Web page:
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In order to facilitate movement into Japan for persons including foreign residents and some business travelers while the international border remains closed for most people, Japan has instituted the a ‘Residence Track’ and ‘Business Track in 2021’. Please note however that BOTH TRACKS ARE CURRENTLY SUSPENDED. We will update this page once they are re-opened. The following information is accurate as of the last date that the Residence Track was operating:

Who can enter under the ‘Residence Track’?

1 / ANY FOREIGN PASSPORT-HOLDER with an eligible residency visa/right to reside in Japan – can still travel but must quarantine for 2-weeks upon arrival.

2 / Short-term business travelers from approved countries : BRUNEI / CAMBODIA / CHINA (including HONG KONG and MACAU) / LAOS / MALAYSIA / MYANMAR / SINGAPORE / SOUTH KOREA / TAIWAN / THAILAND / VIETNAM – suspended for all passport-holders until March 2021 (exact date of resumption yet to be confirmed).

What’s required?

Any foreign passport-holder with a longer stay/residence visa is able to return to Japan. This includes, but is not limited to, dependents of Japanese nationals (such as partners or children of Japanese citizens). international students, people residing in Japan for work, etc. In order to enter Japan under the ‘residence track’, the passport-holder must have an eligible visa to enter Japan, fulfill certain requirements prior to departing for Japan, and continue to meet certain requirements upon arrival including:

— Entrant must apply for visa or ‘Re-entry Confirmation Letter’ at nearest Japanese embassy

— Must monitor and track their health for 14-days prior to departure to Japan

— Must obtain a certificate of pre-entry testing result

— Must undergo a COVID-19 test upon arrival and complete a questionnaire

— Must install and use COVID-19 tracking app and retain location data for at least 14-days

— Must use LINE app for reporting health

— Entrant must under quarantine/self-isolation at their home or other designated location of 14-days after arrival

MOFA-requirements

It is important to note, that some business travelers will be categorised under the Residence Track including those from BRUNEI, CAMBODIA, LAOS, MALAYSIA, MYANMAR, SINGAPORE, SOUTH KOREA, TAIWAN, THAILAND and VIETNAM. To do so, letters of invitation and guarantee will need to be submitted from the inviting business/organisation in Japan. For further details, refer directly to the Ministry of Foreign Affairs website for eligibility and requirements.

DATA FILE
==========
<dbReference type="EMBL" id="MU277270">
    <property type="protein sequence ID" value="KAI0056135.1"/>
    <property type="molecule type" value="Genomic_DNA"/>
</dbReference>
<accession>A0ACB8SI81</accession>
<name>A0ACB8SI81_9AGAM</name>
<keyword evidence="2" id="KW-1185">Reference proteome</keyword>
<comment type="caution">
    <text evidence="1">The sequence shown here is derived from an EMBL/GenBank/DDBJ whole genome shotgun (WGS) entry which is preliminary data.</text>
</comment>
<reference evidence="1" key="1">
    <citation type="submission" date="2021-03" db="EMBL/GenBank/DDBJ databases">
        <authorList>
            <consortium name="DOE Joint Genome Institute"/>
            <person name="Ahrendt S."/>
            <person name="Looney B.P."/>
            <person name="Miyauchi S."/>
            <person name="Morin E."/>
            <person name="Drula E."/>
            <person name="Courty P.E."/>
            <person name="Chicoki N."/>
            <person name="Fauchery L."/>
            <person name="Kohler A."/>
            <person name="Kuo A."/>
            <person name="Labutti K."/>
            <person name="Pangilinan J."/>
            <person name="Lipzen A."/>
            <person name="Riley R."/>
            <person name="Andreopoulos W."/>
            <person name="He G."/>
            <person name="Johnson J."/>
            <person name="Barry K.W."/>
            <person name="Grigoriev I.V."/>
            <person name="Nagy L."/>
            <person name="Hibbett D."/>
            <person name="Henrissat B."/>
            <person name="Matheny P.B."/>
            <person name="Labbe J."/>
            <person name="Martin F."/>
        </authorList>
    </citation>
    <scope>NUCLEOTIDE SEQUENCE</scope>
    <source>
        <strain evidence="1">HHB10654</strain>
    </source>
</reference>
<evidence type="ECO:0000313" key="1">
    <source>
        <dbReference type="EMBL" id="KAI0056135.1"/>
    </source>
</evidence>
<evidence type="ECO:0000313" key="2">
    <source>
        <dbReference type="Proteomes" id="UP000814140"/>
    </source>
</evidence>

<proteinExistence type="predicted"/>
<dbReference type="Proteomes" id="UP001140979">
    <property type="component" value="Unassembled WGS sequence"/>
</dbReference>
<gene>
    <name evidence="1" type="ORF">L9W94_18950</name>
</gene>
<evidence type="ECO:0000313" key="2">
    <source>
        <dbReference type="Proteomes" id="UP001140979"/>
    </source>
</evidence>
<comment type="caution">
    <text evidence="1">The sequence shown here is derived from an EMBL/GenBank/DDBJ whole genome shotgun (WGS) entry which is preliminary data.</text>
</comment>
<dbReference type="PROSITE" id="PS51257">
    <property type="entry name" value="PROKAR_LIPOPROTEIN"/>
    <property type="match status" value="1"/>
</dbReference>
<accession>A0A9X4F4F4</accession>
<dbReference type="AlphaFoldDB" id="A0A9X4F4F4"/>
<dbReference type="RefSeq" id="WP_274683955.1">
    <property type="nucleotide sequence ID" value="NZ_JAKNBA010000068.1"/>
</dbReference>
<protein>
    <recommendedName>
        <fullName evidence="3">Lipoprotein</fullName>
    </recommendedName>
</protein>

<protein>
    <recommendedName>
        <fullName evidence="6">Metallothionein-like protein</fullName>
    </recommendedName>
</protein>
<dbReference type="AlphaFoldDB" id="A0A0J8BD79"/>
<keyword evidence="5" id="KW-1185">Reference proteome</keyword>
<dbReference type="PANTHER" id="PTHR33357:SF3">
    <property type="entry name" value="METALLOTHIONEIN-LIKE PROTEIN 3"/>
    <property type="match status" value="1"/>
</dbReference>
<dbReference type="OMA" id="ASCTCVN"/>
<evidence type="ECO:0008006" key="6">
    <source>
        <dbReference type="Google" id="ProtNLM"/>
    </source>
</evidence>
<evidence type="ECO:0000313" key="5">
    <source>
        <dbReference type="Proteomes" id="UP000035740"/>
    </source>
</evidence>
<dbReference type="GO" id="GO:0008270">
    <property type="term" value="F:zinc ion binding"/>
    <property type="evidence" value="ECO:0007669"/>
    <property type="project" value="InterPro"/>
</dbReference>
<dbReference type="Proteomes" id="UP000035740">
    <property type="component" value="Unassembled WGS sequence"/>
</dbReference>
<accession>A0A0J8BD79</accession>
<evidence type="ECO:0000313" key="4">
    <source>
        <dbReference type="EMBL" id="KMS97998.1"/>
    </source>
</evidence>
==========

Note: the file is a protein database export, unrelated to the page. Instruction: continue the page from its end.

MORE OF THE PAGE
7 / ENTRY TO JAPAN VIA THE ‘BUSINESS TRACK’


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In order to facilitate movement into Japan for persons including foreign residents and some business travelers while the international border remains closed for most people, Japan has instituted the a ‘Residence Track’ and ‘Business Track in 2021’. Please note however that BOTH TRACKS ARE CURRENTLY SUSPENDED. We will update this page once they are re-opened. The following information is accurate as of the last date that the Business Track was operating:

Who can enter under the ‘Business Track’?

Short-term business visitors from approved countries: CHINA / SINGAPORE / SOUTH KOREA / VIETNAM – suspended for all passport-holders until March 2021 (exact date of resumption yet to be confirmed).

What’s required?

Through negotiation with other governments, nationals of a limited number of countries can travel to Japan for business trips of up to 72-hours. In order to enter Japan under the ‘business track’, the passport-holder must have an eligible visa, fulfill certain requirements prior to departing for Japan, and continue to meet certain requirements upon arrival including:

— Entrant must apply for visa or ‘Re-entry Confirmation Letter’ at nearest Japanese embassy, including submission of a ‘Schedule of Activities in Japan’*

— Must monitor and track their health for 14-days prior to departure to Japan

— Must obtain a certificate of pre-entry testing result

— Must undergo a COVID-19 test upon arrival and complete a questionnaire

— Must install and use COVID-19 tracking app and retain location data for at least 14-days

— Must use LINE app for reporting health

— Must not use public transport while in Japan and strictly limited activities and places visited to those declared in their Schedule of Activities in Japan

— Fulfill re-entry requirements of home country

MOFA-requirements

*Importantly for persons entering Japan under the business track, the Schedule of Activities in Japan acts as a declaration of places they intend to visit while here. Movement is likely to be restricted to accommodation and places of business only and will have to be declared prior to arrival. Letters of invitation and guarantee will also need to be submitted from the inviting business/organisation in Japan. For further details, refer directly to the Ministry of Foreign Affairs website for eligibility and requirements.

8 / JAPAN’S COVID-19 VACCINATION PASSPORT


covid-19-vaccination-passport

Consistent with many countries around the world, Japan has announced its intention to utilise some form of digital vaccination passport in an effort to re-open its international. While the exact details of how this will work and which digital platform Japan will use are not yet confirmed, the government appears committed to rolling-out a smartphone app which travelers can use to satisfy the health requirement and allowing them to travel to Japan. It is hoped that this will facilitate opening of the international border in the near future. For further information, see our ‘Japan’s COVID-19 Vaccination Passport’ page.